Channel DR1 has more gorgeous shows to offer besides its dark thrillers Forbrydelsen or Bron / Broen. With only 8 episodes 1864 gets deep into Danish history and the result is a framed tableau vivant charged of pictorial and theatrical beauty.
In the beginning, life for Laust, Peter and Inge composed a bucolic and peaceful image, a Danish version of the latin beatus ille. The life, that light beyond the barn window, was a distant promise of happiness they sometimes gazed at while they played and discovered their sexuality. But peace do not last forever.
The third episode shows us how the politician and bishop Monrad tells to his admired actress Johane (both historical characters) that the war against Prusia is about to begin so she, in the middle of her performance, transmit to the viewers the news. The war is proclaimed in a stage and future soldiers like Laust, Peter, and their beloved ones like Inge are its actors as we will see.
The stage where she tells the news is an illusion, an artificial landscape supported by anonymous people like those behind the trees. They, with their continuous effort overshadowed by personalities like the actress, the bishop or the politicians, make of the illusion of a superior and invencible Denmark a reality for a while.
The war begins, but it is not that of one soldier against another that we are used to see. No swords nor guns in the front, no screams, just a distant line of cannonry in the background. The brutal reality that war represents is still far away from Denmark, just another representation that they, actors and viewers at the same time, behold with fear.
While the soldiers die in the battlefield, the Prussian officers are far away from that bloody scenery. They, standing on a map of the battlefield, turn their movements into orders that make hundreds of lives disappear. A macabre dance that transform the war, again, into a sort of distant play.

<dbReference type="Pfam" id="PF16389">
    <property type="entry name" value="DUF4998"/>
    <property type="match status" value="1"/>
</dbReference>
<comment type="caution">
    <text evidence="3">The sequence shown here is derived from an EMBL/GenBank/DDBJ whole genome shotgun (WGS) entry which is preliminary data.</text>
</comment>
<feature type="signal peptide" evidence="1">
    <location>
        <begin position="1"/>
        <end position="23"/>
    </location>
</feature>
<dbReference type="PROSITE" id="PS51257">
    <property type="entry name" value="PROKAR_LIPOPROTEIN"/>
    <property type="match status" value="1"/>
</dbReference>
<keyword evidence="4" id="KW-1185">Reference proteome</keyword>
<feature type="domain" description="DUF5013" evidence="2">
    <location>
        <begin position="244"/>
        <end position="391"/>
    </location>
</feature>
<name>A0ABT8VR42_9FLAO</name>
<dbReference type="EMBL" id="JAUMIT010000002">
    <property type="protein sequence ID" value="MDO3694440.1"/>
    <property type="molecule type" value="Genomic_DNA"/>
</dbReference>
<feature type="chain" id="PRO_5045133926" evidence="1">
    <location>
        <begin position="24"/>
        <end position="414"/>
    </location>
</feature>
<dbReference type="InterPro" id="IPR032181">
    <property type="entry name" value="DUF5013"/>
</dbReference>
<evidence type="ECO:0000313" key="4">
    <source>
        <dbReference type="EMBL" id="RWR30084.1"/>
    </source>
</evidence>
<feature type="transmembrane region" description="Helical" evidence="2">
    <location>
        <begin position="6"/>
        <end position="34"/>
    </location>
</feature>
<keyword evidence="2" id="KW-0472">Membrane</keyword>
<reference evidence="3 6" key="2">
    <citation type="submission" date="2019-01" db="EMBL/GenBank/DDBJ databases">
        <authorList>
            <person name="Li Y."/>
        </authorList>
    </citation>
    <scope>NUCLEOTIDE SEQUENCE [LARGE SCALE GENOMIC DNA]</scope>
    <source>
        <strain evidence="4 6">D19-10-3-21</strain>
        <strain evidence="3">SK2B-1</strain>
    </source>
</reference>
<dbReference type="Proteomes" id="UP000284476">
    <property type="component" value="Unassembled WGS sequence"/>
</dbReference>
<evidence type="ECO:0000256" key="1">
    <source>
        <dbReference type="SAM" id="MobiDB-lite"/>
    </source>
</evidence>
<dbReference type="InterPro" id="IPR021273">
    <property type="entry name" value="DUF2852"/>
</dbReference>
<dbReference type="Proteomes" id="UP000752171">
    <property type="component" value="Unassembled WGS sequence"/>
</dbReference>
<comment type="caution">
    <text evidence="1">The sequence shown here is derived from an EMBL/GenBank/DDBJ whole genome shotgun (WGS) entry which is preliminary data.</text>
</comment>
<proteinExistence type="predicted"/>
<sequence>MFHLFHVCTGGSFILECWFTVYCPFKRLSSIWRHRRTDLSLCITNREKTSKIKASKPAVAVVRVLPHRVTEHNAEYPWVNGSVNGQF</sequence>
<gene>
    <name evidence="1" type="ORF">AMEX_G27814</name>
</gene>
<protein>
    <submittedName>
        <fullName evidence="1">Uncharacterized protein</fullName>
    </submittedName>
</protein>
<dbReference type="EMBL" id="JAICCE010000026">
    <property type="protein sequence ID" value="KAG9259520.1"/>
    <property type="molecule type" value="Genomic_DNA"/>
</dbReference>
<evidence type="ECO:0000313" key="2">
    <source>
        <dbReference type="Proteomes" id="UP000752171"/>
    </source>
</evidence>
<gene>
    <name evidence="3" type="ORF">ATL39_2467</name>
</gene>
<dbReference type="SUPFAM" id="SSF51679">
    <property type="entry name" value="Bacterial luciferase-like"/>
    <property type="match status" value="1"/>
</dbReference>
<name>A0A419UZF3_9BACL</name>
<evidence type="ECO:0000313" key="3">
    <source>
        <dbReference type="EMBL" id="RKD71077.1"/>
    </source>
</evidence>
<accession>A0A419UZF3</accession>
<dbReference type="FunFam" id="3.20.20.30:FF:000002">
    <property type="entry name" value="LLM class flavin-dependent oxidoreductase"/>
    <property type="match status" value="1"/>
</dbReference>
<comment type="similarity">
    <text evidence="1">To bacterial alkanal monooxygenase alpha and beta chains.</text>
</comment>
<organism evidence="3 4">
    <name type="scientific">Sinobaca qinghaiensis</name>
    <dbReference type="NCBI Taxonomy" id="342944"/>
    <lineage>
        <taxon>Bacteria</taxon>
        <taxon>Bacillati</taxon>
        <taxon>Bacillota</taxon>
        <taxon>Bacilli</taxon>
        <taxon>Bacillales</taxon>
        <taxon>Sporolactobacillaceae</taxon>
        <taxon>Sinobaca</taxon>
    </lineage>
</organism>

The fire, the bullets and the swords finally pass through the curtain. The blood appears when one of the main characters is about to die but something happens: one of his fellow soldiers extracts, in a mythological-magical moment, a cube of ice from his chest healing him completely. The reality of war, the redness of the blood, meets the myth, the magic, the white heart of the ice.
But when a burned and naked body runs across the field towards you there is no magic or mythology, just suffering. The representation, the stage, disappears and the wound finds no magical healing. Instead, the face of the soldier is covered by dust, blood and other soldiers’ body parts. Karl Marx (the man in the last picture) is not a simple pawn anymore, he is a trembling beast.
After the war, after the piles of corpses, after the surrender, there is just that: a human being behind the curtain. Even those powerful politicians and bishops find out (in their own way) that the play is over and the stage that they controlled as puppeteers is now full of real blood. But not everything is doomed, there are also mothers who finally, after all those meaningless battles, can see again…
The Homecoming Queen